The darkening of marble can be attributed to many factors, including staining, environmental pollutants, natural aging, and inappropriate cleaning methods. Understanding these reasons allows for the implementation of proper maintenance practices to preserve the beauty of marble surfaces over time.


By Sharon Koehler. This article is one of a series of articles written and published on behalf of Surface Care PRO Partners.

Pet Stains on Carpet

We love our pets, dogs, cats, ferrets, birds, etc. They bring us laughter and joy. They console us when we are sad and stay by our sides when we are sick. Unfortunately, they can’t talk to us and tell us what they need. So, sometimes, accidents occur.

Pet urine stains and odors on carpets can be a common challenge for pet owners. Whether you have a new puppy still in the process of house training or an older pet with occasional accidents, it’s essential to address urine stains promptly to prevent long-term damage and lingering smells.

One of the primary concerns with pet urine is that it can seep into the carpet fibers and, if not properly treated, can lead to permanent staining and unpleasant odors. Here are some effective steps to tackle pet urine stains and smells on carpets:

  1. Act Quickly: The sooner you address a pet urine accident, the better. Blot the urine with paper towels or a clean cloth to absorb as much liquid as possible. Avoid rubbing the stain, as it can push the urine deeper into the carpet.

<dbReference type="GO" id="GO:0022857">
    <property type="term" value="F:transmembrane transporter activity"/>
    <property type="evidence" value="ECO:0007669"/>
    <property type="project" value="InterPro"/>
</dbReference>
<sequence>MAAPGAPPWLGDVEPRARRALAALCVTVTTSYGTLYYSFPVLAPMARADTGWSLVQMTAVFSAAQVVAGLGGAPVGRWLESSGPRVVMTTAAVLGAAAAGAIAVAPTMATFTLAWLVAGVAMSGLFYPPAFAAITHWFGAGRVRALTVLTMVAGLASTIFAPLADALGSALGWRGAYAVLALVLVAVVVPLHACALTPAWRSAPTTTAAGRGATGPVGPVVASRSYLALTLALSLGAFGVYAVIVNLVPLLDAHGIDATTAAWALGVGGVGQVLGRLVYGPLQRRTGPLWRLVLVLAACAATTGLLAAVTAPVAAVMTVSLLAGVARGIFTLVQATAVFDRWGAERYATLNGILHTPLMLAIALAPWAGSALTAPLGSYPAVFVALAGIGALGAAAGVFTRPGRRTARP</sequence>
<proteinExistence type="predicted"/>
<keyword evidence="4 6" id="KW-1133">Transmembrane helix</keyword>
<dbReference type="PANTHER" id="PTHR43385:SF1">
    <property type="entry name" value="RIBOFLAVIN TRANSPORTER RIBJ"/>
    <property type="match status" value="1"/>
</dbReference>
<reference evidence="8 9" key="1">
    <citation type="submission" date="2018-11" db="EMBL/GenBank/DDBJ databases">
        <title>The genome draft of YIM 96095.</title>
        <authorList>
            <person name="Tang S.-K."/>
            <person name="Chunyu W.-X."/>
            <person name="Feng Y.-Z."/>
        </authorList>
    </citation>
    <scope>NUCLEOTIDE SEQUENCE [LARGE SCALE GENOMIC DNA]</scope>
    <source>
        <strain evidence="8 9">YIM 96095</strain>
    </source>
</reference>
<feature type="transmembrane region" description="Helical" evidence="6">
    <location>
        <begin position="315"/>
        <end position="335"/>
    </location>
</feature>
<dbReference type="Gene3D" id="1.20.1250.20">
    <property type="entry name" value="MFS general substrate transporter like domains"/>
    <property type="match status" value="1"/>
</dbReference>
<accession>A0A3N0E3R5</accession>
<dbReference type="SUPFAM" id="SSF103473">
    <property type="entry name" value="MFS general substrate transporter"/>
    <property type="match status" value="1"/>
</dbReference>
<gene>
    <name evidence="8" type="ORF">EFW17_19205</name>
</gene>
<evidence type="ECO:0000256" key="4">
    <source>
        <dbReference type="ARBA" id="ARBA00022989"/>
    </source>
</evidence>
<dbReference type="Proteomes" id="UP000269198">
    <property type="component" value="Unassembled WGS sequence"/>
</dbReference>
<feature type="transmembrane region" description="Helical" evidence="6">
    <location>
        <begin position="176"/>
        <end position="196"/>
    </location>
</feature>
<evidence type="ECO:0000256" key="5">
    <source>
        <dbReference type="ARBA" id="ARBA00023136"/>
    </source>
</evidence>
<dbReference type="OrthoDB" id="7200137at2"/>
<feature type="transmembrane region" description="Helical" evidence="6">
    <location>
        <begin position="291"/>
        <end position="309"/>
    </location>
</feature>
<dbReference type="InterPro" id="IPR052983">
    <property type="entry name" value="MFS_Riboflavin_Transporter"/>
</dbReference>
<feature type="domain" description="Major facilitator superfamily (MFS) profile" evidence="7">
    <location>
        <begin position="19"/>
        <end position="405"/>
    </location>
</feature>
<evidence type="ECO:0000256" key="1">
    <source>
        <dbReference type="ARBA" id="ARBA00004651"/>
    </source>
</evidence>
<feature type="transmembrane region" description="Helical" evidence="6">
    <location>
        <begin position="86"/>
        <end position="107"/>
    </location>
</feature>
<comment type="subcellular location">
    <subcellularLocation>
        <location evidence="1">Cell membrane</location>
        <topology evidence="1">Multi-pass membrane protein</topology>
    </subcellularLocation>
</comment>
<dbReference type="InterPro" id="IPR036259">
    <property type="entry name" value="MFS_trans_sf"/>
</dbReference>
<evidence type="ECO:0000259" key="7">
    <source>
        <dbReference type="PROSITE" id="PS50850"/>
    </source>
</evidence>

2. Apply the Cleaning Solution: Enzymatic pet stain cleaners are excellent for pet stains and odors. These cleaners contain bacteria and enzymes that break down the components of urine, effectively eliminating both stains and odors.
  3. Finish with Baking Soda: Once the area is mostly dry, sprinkle baking soda over the stain. Baking soda not only helps absorb remaining moisture but also neutralizes odors. Leave it on the carpet for several hours or overnight.
  4. Vacuum the Area: After the baking soda has had time to work its magic, vacuum the treated area thoroughly. This will help remove the baking soda along with any remaining odor.